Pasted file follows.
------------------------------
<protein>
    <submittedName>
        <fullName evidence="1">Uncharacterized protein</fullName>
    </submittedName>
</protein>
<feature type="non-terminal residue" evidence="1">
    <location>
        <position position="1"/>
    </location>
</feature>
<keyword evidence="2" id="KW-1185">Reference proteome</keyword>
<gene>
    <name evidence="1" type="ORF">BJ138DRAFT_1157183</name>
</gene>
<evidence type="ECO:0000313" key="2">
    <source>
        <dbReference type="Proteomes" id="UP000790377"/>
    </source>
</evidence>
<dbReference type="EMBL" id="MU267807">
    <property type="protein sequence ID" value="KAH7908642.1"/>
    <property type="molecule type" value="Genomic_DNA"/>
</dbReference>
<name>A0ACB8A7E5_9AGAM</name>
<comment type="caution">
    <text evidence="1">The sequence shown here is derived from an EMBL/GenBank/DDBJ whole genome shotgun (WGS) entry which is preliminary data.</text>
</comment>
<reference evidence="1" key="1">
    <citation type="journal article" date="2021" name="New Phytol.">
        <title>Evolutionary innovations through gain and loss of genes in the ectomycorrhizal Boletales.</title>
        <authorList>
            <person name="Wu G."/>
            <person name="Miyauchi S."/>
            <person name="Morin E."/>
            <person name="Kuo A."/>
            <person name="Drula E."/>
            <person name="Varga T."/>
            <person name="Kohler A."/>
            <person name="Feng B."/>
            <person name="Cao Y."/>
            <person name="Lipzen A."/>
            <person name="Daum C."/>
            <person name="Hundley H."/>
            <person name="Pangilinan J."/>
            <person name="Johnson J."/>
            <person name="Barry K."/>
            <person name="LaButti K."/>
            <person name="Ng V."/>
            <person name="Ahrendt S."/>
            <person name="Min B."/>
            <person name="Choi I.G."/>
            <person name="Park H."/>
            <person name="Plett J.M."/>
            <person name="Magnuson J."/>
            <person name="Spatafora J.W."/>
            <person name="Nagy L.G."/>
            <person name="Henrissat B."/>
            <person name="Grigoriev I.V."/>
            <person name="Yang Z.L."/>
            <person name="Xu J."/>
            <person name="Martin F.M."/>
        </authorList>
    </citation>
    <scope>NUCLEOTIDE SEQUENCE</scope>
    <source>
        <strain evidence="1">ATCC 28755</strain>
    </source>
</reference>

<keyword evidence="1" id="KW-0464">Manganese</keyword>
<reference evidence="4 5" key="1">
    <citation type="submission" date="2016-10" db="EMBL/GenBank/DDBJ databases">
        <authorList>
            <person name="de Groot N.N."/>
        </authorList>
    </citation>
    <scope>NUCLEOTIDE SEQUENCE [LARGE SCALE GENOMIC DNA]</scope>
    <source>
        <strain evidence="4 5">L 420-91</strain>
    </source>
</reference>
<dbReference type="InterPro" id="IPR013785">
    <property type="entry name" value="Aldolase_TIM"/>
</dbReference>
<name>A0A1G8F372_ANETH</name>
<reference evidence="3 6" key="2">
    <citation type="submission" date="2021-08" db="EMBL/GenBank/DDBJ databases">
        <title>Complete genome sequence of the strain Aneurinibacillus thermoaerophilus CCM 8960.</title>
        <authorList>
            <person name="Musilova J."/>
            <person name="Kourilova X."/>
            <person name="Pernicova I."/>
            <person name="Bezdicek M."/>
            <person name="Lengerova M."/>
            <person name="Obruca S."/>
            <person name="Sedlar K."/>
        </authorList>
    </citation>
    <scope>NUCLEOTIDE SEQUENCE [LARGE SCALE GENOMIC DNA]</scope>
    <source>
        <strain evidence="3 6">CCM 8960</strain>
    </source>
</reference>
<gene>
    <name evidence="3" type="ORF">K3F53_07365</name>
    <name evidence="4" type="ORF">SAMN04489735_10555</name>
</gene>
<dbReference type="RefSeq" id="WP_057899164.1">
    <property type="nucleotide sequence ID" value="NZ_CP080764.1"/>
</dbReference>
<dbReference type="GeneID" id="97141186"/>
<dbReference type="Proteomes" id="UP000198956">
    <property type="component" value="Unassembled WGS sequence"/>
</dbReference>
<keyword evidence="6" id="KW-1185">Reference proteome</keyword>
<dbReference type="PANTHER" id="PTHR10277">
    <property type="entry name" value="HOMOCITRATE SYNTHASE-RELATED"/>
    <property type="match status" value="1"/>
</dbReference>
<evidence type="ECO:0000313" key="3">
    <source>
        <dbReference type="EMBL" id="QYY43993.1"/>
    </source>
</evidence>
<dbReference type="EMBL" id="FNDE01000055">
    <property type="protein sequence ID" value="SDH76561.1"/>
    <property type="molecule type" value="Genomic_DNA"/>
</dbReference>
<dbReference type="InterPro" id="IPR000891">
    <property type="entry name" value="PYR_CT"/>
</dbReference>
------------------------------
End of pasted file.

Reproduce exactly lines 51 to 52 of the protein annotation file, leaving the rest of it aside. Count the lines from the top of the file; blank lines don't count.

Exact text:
            <person name="Choi I.G."/>
            <person name="Park H."/>